Excuse me, but there’s something wrong with your map, I was told the other day.
Well, first of all: it wasn’t my map. I was speaking about the Middle East in the 1960s and 1970s with a group of students, and had “borrowed” the 1976 map accessible via the University of Texas at Austin’s Perry Castaneda online map collection – a tremendous resource for any map nerd.
This is the map I was using (and yes, I fully credited UT Austin):
Back to my corrector.
What do you see that looks wrong? I asked, thinking: he must have seen the “U.S.S.R.” and missed the whole “The Middle East in 1976” caption. Annoying, but at least an easier question to address than, for example, What’s that diamond-shaped “Neutral Zone” between Iraq and Saudi Arabia? which to be quite frank is a mystery to me as well.
But my questioner wasn’t vexed by the lingering presence of godless Communism. Nor was he troubled by small diamonds, neutral or otherwise.
This map shows two Yemens, my corrector said.
There were two Yemens, I said, but they have been united since 1990.
There were two Yemens? another student asked. Really? asked a third.
A roomful of eyes looked at me, shocked. And I looked back.
I should have been happy that at least they all knew of Yemen, and could find it on a map. Instead, I just felt that it was time to stock up on a more powerful anti-wrinkle cream.
Oscar Williamson, at Queen Mary University of London, wrote in with a much-appreciated explanation of the map’s little diamond:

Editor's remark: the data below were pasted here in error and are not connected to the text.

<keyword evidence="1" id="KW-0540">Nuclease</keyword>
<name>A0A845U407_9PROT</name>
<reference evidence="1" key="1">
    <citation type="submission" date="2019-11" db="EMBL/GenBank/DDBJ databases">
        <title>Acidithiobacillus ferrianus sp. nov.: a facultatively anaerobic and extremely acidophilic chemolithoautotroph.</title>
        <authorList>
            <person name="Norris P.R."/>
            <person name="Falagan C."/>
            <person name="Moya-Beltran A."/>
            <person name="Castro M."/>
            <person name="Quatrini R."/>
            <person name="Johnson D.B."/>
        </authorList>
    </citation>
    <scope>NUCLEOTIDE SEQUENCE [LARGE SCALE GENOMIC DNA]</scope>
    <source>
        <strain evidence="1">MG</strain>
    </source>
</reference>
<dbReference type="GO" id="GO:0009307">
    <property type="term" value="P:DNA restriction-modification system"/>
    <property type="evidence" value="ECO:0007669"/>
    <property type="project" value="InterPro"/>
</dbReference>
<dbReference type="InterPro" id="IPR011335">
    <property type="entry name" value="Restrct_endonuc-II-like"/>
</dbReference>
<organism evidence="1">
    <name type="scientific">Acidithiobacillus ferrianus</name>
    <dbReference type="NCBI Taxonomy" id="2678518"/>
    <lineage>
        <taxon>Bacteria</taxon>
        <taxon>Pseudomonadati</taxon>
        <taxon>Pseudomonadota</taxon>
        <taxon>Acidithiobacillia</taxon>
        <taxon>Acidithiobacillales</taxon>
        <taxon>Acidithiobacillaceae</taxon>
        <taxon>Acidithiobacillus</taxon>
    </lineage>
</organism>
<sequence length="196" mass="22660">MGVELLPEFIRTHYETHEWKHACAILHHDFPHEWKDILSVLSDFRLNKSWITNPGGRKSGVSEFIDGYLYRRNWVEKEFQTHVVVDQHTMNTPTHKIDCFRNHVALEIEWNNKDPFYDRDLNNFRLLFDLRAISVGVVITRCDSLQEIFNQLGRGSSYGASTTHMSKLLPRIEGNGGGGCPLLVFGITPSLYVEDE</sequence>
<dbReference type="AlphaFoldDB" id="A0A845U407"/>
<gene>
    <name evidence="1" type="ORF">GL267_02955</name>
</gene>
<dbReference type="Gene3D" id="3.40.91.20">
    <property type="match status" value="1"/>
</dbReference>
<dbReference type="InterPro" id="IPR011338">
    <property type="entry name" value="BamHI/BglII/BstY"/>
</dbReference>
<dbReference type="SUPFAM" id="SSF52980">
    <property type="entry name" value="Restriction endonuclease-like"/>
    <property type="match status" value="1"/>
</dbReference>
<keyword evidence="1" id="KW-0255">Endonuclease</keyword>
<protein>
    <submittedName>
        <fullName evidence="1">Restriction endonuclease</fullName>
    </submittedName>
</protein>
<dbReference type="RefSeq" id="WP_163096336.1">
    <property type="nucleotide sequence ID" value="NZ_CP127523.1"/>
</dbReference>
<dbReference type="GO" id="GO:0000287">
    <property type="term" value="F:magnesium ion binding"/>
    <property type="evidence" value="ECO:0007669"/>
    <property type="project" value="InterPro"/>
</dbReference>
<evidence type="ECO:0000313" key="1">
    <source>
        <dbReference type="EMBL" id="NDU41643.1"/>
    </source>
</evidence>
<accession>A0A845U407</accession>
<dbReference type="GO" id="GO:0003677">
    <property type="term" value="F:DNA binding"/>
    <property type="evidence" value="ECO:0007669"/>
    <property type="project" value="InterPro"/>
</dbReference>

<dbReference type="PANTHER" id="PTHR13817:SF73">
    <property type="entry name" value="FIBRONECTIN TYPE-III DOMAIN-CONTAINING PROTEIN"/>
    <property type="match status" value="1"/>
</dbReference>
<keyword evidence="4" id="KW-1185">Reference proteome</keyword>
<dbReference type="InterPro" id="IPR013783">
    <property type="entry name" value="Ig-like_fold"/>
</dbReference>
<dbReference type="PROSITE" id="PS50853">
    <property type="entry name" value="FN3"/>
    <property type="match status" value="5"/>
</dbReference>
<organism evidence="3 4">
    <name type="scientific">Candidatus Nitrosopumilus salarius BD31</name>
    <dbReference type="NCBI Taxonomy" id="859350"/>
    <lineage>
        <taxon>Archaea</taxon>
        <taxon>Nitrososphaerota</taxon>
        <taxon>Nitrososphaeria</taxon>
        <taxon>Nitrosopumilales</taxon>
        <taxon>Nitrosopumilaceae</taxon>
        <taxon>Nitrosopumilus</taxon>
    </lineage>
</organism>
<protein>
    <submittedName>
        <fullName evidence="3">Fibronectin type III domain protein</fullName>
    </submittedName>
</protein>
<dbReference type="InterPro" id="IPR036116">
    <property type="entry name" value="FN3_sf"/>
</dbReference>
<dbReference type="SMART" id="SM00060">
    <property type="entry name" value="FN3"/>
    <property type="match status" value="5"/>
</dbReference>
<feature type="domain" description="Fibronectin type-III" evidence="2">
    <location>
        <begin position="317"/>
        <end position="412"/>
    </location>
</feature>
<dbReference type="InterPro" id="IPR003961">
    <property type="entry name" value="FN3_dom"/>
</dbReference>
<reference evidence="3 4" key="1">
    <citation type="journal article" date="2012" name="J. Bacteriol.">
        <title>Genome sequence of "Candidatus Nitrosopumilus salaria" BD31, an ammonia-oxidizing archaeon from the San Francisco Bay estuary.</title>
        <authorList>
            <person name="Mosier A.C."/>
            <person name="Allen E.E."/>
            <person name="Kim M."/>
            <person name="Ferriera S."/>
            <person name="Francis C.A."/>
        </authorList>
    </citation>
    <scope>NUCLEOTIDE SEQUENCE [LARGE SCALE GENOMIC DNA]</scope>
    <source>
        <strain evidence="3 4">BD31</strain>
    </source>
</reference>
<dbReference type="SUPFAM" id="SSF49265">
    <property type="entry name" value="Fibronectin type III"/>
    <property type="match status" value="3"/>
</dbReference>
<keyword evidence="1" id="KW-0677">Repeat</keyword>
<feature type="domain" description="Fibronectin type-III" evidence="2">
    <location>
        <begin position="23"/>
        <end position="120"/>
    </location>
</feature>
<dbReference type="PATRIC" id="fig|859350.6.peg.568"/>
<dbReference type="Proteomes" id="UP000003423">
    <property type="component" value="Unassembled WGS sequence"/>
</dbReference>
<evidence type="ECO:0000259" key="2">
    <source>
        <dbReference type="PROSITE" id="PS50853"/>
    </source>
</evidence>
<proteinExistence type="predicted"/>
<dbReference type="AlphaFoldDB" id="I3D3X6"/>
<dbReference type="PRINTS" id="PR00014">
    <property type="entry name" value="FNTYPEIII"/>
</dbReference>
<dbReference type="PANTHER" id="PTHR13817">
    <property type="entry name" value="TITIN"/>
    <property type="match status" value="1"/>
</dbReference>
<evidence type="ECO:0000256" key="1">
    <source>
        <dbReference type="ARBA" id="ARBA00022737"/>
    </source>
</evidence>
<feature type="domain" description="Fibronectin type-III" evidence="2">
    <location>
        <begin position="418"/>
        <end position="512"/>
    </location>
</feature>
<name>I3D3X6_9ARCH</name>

The diamond was the Iraq – Saudi Arabia Neutral Zone. Historically the main political unit in the area was based on tribe, rather than territory. Since the tribes moved about, fixed borders were impractical. However, the British really liked maps and in 1922 insisted that Ibn Saud define his northern border. He didn’t want casual inter tribe conflict to be interpreted as acts of war, so the Neutral Zone was created, with enough cartographical significance to satisfy the British and the practical irrelevance to prevent the unnecessary formalities of interstate wars over tribal slights.
In 1981 Saudi and Iraq signed a treaty to divide the NZ between them, but the legality of this treaty is debatable. Treaties have to be lodged at a public depository, such as the United Nations Secretary General, but neither party did this, or indeed informed anyone of this change to their territories. The NZ officially ceased to exist when Saudi Arabia deposited this and other treaties with the UN in 1991, partly to stop CNN referring to bits of KSA as Iraq.
Fascinating. And who knew that we would have CNN to thank for clearing up a messy little border issue?